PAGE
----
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The Philadelphia District Attorney’s Office is appealing an order by the state Office of Open Records to provide certified copies of dispatch records pertaining to the Nizah Morris incident.

On Sept. 14, the D.A.’s Office filed a notice of appeal in Philadelphia Common Pleas court.

Morris was a transgender woman found with a fatal head injury in 2002, shortly after a “courtesy ride” by Officer Elizabeth Skala. Her homicide remains unsolved. Inexplicably, Skala initiated an unrelated traffic stop while assigned to handle Morris, who was intoxicated.

Since 2009, PGN has tried to obtain complete dispatch records for Skala’s traffic stop from the D.A.’s Office.

In 2014, the D.A.’s Office submitted an affidavit indicating its only complete dispatch record for the traffic stop was given to it by PGN. But that record is missing the traffic stop’s district-control number, date and time of occurrence, location and priority level.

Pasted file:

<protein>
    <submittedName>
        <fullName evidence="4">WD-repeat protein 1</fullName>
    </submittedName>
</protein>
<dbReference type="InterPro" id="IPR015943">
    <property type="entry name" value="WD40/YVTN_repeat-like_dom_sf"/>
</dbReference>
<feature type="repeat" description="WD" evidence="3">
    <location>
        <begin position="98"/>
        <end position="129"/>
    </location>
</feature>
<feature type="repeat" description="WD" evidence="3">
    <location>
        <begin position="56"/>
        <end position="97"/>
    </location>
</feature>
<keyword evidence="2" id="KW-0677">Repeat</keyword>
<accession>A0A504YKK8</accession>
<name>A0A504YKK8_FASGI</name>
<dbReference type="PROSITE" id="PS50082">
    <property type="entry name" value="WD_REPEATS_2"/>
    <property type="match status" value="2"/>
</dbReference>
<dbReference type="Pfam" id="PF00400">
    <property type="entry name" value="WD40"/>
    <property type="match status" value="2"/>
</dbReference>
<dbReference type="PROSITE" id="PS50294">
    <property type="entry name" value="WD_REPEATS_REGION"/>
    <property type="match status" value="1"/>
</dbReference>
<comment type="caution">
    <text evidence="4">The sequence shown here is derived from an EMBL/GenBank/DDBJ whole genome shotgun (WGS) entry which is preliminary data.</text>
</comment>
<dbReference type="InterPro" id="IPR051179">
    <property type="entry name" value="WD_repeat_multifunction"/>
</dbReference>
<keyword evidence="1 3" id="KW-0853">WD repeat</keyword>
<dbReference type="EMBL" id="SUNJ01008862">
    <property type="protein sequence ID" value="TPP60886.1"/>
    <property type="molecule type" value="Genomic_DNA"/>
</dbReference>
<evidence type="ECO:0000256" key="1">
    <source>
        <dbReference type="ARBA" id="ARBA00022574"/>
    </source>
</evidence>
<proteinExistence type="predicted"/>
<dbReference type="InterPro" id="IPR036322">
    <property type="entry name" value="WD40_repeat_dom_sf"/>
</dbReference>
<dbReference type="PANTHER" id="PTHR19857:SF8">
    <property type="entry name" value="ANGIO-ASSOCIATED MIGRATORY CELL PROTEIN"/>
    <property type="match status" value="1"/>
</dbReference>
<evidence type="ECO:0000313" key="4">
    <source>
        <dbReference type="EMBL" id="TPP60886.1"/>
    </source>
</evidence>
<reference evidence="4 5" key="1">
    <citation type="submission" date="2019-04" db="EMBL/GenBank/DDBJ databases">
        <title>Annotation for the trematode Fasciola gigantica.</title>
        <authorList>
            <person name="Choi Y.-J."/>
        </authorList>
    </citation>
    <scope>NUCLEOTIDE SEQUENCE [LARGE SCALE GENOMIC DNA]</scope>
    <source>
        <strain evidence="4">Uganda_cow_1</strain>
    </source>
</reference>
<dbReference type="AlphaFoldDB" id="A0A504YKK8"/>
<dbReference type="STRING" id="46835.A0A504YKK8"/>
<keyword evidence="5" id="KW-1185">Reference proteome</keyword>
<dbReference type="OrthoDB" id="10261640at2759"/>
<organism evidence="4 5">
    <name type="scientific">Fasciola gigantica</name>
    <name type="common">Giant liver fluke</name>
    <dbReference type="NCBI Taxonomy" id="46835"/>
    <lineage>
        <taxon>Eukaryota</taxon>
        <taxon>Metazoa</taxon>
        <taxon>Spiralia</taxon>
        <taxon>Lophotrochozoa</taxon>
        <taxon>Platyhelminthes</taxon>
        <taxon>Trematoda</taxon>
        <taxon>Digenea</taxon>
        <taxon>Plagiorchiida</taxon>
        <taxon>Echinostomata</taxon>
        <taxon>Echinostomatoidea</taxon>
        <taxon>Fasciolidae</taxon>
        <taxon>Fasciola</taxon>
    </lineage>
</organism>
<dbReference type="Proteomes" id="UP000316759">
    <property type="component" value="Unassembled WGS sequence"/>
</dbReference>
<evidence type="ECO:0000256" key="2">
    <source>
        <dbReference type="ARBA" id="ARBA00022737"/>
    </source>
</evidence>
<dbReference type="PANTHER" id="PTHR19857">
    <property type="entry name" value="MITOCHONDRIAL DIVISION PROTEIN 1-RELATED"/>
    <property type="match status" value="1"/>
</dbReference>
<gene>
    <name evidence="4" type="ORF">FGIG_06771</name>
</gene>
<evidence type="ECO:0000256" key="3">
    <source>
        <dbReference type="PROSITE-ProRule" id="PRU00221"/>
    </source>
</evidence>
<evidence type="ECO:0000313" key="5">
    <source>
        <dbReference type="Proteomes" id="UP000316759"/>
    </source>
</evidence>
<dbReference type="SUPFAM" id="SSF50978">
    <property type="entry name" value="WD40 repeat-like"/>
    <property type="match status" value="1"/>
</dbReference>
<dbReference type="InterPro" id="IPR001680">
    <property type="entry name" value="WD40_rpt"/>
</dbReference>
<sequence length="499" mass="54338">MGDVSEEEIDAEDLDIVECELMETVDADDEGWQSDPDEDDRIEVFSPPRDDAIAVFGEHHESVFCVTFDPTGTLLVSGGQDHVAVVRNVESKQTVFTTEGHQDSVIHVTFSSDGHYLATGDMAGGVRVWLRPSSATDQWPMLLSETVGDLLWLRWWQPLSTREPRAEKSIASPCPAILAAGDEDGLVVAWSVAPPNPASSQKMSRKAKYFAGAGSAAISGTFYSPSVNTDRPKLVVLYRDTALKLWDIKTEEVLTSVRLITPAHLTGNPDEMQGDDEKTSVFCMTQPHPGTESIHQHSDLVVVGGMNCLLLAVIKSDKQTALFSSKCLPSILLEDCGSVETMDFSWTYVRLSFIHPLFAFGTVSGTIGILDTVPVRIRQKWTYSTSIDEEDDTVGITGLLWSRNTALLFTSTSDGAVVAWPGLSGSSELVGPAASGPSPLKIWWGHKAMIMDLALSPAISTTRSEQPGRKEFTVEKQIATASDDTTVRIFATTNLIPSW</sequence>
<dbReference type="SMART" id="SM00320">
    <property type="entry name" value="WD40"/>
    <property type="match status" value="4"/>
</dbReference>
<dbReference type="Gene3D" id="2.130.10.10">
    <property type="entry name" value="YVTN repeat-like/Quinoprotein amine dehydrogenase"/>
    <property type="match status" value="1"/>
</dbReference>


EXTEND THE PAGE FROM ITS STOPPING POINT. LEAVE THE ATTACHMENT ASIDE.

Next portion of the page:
PGN contends the D.A.’s affidavit isn’t based on “actual knowledge,” as required by law. So the paper requested a certified copy of the dispatch record at issue, in order to have someone at the D.A.’s Office with “actual knowledge” conduct a search.

Last month, the OOR ordered the D.A.’s Office to comply with PGN’s request, but the agency refuses to do so.

Babette Josephs, a member of the Justice for Nizah Committee, urged D.A. Seth Williams to comply with the OOR’s ruling.

She also criticized that Williams continues to employ three staffers who were involved in a pornographic email ring described as “misogynistic,” “racist” and “homophobic.”

“D.A. Seth Williams is just playing games with the citizens,” Josephs told PGN. 

In 2013, the city’s Police Advisory Commission recommended state and federal probes of the Morris case, citing an “appalling” local investigation.

Law-enforcement authorities have refused to answer numerous questions about the case, including why Morris’ original incident-tracking numbers were voided; why an officer who investigated the incident didn’t write a police report; why police waited several days before notifying relatives; and why multiple 911 transmissions are missing.